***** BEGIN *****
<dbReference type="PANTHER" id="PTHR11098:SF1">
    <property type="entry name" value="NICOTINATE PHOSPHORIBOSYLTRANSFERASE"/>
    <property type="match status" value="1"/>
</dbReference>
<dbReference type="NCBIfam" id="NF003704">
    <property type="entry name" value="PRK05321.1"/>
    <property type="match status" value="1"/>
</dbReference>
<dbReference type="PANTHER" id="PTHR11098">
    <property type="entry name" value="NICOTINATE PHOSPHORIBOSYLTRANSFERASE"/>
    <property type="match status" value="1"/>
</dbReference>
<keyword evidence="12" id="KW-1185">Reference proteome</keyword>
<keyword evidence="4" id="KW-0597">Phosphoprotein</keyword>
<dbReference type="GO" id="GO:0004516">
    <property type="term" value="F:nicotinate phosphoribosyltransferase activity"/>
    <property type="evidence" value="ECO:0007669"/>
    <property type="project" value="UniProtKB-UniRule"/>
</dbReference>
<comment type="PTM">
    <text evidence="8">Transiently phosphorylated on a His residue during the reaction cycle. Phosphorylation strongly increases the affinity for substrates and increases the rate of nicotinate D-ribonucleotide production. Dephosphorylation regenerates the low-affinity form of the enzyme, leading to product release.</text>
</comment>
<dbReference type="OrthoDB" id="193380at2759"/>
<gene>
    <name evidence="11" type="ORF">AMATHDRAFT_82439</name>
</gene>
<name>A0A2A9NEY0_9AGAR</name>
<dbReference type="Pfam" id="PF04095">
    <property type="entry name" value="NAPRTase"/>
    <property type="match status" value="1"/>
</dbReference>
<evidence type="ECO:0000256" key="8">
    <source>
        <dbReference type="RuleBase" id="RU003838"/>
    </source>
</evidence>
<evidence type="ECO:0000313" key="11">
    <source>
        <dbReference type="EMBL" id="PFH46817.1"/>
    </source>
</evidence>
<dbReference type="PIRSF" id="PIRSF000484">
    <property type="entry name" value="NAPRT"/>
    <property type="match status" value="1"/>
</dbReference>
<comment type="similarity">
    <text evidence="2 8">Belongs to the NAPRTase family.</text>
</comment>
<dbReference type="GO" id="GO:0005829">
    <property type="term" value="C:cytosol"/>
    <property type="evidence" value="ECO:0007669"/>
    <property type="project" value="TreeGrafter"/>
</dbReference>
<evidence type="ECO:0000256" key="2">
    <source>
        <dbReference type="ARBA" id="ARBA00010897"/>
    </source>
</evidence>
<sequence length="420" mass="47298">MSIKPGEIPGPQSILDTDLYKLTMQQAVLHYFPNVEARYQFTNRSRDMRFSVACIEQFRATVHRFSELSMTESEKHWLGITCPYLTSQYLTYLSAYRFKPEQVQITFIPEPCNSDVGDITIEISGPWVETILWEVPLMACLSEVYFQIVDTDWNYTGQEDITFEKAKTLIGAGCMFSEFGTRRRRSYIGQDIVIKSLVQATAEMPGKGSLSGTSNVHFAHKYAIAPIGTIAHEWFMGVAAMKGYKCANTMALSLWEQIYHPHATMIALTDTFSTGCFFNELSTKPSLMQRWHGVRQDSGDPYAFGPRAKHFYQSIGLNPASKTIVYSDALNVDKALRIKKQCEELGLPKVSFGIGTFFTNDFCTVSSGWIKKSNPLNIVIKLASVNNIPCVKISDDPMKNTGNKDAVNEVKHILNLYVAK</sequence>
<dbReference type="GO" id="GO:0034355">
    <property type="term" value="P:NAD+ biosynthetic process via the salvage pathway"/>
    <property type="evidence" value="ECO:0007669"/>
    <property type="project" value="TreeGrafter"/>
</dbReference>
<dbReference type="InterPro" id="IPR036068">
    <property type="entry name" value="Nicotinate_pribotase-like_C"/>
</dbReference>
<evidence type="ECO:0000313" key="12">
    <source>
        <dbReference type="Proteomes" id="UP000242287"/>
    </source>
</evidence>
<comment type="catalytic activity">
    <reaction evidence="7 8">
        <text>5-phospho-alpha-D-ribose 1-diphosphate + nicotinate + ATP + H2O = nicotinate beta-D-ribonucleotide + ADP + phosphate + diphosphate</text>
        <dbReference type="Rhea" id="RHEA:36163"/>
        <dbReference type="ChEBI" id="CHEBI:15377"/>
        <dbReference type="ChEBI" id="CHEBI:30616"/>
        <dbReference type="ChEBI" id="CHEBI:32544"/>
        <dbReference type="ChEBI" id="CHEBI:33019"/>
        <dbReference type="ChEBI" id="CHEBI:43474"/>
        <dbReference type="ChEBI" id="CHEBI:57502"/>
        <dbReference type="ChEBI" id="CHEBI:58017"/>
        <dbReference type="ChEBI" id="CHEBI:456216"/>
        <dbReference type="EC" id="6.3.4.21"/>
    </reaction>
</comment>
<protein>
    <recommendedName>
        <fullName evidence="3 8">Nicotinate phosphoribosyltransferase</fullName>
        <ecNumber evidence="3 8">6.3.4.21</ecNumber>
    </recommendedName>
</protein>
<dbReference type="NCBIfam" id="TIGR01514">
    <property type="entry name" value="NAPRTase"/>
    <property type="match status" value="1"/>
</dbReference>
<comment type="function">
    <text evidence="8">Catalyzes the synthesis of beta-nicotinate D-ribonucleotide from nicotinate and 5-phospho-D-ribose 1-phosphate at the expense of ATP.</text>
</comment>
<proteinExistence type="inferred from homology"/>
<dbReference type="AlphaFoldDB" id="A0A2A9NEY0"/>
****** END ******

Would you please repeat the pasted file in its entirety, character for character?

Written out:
<dbReference type="PANTHER" id="PTHR11098:SF1">
    <property type="entry name" value="NICOTINATE PHOSPHORIBOSYLTRANSFERASE"/>
    <property type="match status" value="1"/>
</dbReference>
<dbReference type="NCBIfam" id="NF003704">
    <property type="entry name" value="PRK05321.1"/>
    <property type="match status" value="1"/>
</dbReference>
<dbReference type="PANTHER" id="PTHR11098">
    <property type="entry name" value="NICOTINATE PHOSPHORIBOSYLTRANSFERASE"/>
    <property type="match status" value="1"/>
</dbReference>
<keyword evidence="12" id="KW-1185">Reference proteome</keyword>
<keyword evidence="4" id="KW-0597">Phosphoprotein</keyword>
<dbReference type="GO" id="GO:0004516">
    <property type="term" value="F:nicotinate phosphoribosyltransferase activity"/>
    <property type="evidence" value="ECO:0007669"/>
    <property type="project" value="UniProtKB-UniRule"/>
</dbReference>
<comment type="PTM">
    <text evidence="8">Transiently phosphorylated on a His residue during the reaction cycle. Phosphorylation strongly increases the affinity for substrates and increases the rate of nicotinate D-ribonucleotide production. Dephosphorylation regenerates the low-affinity form of the enzyme, leading to product release.</text>
</comment>
<dbReference type="OrthoDB" id="193380at2759"/>
<gene>
    <name evidence="11" type="ORF">AMATHDRAFT_82439</name>
</gene>
<name>A0A2A9NEY0_9AGAR</name>
<dbReference type="Pfam" id="PF04095">
    <property type="entry name" value="NAPRTase"/>
    <property type="match status" value="1"/>
</dbReference>
<evidence type="ECO:0000256" key="8">
    <source>
        <dbReference type="RuleBase" id="RU003838"/>
    </source>
</evidence>
<evidence type="ECO:0000313" key="11">
    <source>
        <dbReference type="EMBL" id="PFH46817.1"/>
    </source>
</evidence>
<dbReference type="PIRSF" id="PIRSF000484">
    <property type="entry name" value="NAPRT"/>
    <property type="match status" value="1"/>
</dbReference>
<comment type="similarity">
    <text evidence="2 8">Belongs to the NAPRTase family.</text>
</comment>
<dbReference type="GO" id="GO:0005829">
    <property type="term" value="C:cytosol"/>
    <property type="evidence" value="ECO:0007669"/>
    <property type="project" value="TreeGrafter"/>
</dbReference>
<evidence type="ECO:0000256" key="2">
    <source>
        <dbReference type="ARBA" id="ARBA00010897"/>
    </source>
</evidence>
<sequence length="420" mass="47298">MSIKPGEIPGPQSILDTDLYKLTMQQAVLHYFPNVEARYQFTNRSRDMRFSVACIEQFRATVHRFSELSMTESEKHWLGITCPYLTSQYLTYLSAYRFKPEQVQITFIPEPCNSDVGDITIEISGPWVETILWEVPLMACLSEVYFQIVDTDWNYTGQEDITFEKAKTLIGAGCMFSEFGTRRRRSYIGQDIVIKSLVQATAEMPGKGSLSGTSNVHFAHKYAIAPIGTIAHEWFMGVAAMKGYKCANTMALSLWEQIYHPHATMIALTDTFSTGCFFNELSTKPSLMQRWHGVRQDSGDPYAFGPRAKHFYQSIGLNPASKTIVYSDALNVDKALRIKKQCEELGLPKVSFGIGTFFTNDFCTVSSGWIKKSNPLNIVIKLASVNNIPCVKISDDPMKNTGNKDAVNEVKHILNLYVAK</sequence>
<dbReference type="GO" id="GO:0034355">
    <property type="term" value="P:NAD+ biosynthetic process via the salvage pathway"/>
    <property type="evidence" value="ECO:0007669"/>
    <property type="project" value="TreeGrafter"/>
</dbReference>
<dbReference type="InterPro" id="IPR036068">
    <property type="entry name" value="Nicotinate_pribotase-like_C"/>
</dbReference>
<evidence type="ECO:0000313" key="12">
    <source>
        <dbReference type="Proteomes" id="UP000242287"/>
    </source>
</evidence>
<comment type="catalytic activity">
    <reaction evidence="7 8">
        <text>5-phospho-alpha-D-ribose 1-diphosphate + nicotinate + ATP + H2O = nicotinate beta-D-ribonucleotide + ADP + phosphate + diphosphate</text>
        <dbReference type="Rhea" id="RHEA:36163"/>
        <dbReference type="ChEBI" id="CHEBI:15377"/>
        <dbReference type="ChEBI" id="CHEBI:30616"/>
        <dbReference type="ChEBI" id="CHEBI:32544"/>
        <dbReference type="ChEBI" id="CHEBI:33019"/>
        <dbReference type="ChEBI" id="CHEBI:43474"/>
        <dbReference type="ChEBI" id="CHEBI:57502"/>
        <dbReference type="ChEBI" id="CHEBI:58017"/>
        <dbReference type="ChEBI" id="CHEBI:456216"/>
        <dbReference type="EC" id="6.3.4.21"/>
    </reaction>
</comment>
<protein>
    <recommendedName>
        <fullName evidence="3 8">Nicotinate phosphoribosyltransferase</fullName>
        <ecNumber evidence="3 8">6.3.4.21</ecNumber>
    </recommendedName>
</protein>
<dbReference type="NCBIfam" id="TIGR01514">
    <property type="entry name" value="NAPRTase"/>
    <property type="match status" value="1"/>
</dbReference>
<comment type="function">
    <text evidence="8">Catalyzes the synthesis of beta-nicotinate D-ribonucleotide from nicotinate and 5-phospho-D-ribose 1-phosphate at the expense of ATP.</text>
</comment>
<proteinExistence type="inferred from homology"/>
<dbReference type="AlphaFoldDB" id="A0A2A9NEY0"/>